Decreased nuclear receptor activity mediates down-regulation of d | 51889
Journal of Clinical Toxicology

Journal of Clinical Toxicology
Open Access

ISSN: 2161-0495

Decreased nuclear receptor activity mediates down-regulation of drug metabolizing enzymes in chronic kidney disease through epigenetic modulation

3rd International Summit on Toxicology & Applied Pharmacology

October 20-22, 2014 DoubleTree by Hilton Hotel Chicago-North Shore, USA

Bradley L Urquhart

Scientific Tracks Abstracts: J Clin Toxicol

Abstract :

C hronic kidney disease (CKD) is associated with a decreased expression and activity of several cytochrome P450 enzymes. This may result in drug-associated toxicity in CKD patients taking drugs that are metabolized by affected isozymes. The objective of this study was to determine the mechanism of hepatic drug metabolizing enzyme down-regulation in CKD. Hepatic CYP3A1, CYP3A2 and CYP2C11 mRNA expression were determined in rats with surgically induced CKD. Chromatin Immunoprecipitation (ChIP) was performed to determine nuclear receptor and epigenetic mediated differences in the promoter region of these enzymes. Hepatic CYP3A and CYP2C11 mRNA expression was significantly decreased in CKD rats compared to controls (P<0.05). RNA polymerase II binding to the CYP3A and CYP2C11 promoter regions was decreased in CKD rats (P<0.05). ChIP also revealed a decreased PXR binding to the CYP3A2 promoter in CKD rats (P<0.05). HNF4α binding to the CYP3A and CYP2C11 promoter regions was also decreased compared to controls (P<0.05). The decrease in PXR and HNF4α binding was concurrent with diminished histone 4 acetylation in the CYP3A2 promoter locus for nuclear receptor activation. The uremic toxin indoxyl sulfate also mediates a decrease in CYP3A expression. A novel mechanism of drug metabolizing enzyme regulation in CKD was demonstrated. The results show that decreased CYP3A and CYP2C11 mRNA expression is secondary to decreased PXR and HNF4α binding as a result of histone modulation in CKD. These data may partially explain why patients with CKD have a higher incidence of adverse medication events than patients with normal kidney function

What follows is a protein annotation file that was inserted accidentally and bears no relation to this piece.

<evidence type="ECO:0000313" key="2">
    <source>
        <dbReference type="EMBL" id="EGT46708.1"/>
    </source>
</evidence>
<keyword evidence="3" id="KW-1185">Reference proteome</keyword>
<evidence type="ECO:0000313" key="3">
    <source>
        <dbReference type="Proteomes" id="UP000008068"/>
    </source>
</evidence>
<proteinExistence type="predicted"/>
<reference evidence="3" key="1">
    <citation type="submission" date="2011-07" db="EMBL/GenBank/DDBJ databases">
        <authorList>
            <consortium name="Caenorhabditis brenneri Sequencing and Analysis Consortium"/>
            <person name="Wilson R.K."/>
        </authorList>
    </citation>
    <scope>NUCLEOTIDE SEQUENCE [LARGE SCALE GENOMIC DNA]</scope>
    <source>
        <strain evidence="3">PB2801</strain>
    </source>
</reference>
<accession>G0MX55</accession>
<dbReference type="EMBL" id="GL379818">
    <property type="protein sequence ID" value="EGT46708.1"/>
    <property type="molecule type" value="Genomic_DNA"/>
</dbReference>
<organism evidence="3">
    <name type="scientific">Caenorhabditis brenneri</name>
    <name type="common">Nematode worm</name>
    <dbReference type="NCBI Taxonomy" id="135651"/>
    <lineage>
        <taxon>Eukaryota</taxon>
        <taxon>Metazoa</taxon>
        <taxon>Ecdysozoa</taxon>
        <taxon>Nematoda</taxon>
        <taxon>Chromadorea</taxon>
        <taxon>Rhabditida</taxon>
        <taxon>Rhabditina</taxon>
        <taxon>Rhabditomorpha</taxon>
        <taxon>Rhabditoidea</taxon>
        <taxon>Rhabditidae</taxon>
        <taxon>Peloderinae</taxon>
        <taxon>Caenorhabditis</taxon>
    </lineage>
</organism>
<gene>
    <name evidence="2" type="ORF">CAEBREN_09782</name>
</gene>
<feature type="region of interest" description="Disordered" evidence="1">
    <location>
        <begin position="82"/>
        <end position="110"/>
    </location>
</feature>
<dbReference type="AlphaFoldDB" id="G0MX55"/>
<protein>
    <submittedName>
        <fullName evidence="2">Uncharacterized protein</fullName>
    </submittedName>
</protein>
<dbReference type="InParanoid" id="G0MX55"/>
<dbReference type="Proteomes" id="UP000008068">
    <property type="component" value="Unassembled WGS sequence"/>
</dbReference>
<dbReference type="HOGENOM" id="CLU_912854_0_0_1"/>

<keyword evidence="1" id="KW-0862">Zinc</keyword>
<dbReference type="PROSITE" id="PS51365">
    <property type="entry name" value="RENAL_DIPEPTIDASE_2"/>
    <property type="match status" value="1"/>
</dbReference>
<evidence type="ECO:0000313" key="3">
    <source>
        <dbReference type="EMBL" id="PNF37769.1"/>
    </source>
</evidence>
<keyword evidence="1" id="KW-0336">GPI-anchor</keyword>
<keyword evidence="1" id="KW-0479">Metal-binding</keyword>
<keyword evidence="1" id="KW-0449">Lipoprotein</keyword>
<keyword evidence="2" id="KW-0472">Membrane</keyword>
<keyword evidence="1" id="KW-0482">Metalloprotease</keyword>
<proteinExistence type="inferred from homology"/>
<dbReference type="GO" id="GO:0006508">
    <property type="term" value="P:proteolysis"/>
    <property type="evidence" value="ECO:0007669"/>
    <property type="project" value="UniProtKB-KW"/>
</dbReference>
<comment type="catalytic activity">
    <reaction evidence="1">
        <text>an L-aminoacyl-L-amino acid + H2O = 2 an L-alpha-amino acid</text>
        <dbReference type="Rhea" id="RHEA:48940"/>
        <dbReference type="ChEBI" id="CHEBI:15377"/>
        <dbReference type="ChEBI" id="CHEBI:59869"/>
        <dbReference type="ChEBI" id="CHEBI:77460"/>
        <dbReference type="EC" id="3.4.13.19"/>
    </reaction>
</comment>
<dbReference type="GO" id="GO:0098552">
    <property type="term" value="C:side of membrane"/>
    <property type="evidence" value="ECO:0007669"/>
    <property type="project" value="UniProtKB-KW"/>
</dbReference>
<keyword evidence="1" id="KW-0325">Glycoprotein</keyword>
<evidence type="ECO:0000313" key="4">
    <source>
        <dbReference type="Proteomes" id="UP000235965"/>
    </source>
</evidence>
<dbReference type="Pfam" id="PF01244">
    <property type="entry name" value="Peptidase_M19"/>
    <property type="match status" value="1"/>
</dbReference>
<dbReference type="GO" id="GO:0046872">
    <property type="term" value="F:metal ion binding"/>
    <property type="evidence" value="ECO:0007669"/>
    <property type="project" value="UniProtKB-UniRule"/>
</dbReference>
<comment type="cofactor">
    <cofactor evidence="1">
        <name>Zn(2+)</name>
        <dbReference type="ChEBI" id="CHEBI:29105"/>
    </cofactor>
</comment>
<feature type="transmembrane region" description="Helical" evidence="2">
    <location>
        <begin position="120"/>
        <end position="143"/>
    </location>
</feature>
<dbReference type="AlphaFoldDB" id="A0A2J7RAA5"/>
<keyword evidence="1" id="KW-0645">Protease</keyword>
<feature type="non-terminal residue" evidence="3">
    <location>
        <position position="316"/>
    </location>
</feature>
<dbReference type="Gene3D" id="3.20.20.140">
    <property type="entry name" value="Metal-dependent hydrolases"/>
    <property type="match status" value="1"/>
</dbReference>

Biography :

Bradley L Urquhart obtained his PhD in 2006 in Pharmacology and Toxicology at Western University in London, Ontario. He completed Post-doctoral training at Vanderbilt University and Western University in Clinical Pharmacology. In 2009, he began as an independent Investigator at Western University. His lab focuses on changes in drug disposition in the setting of kidney disease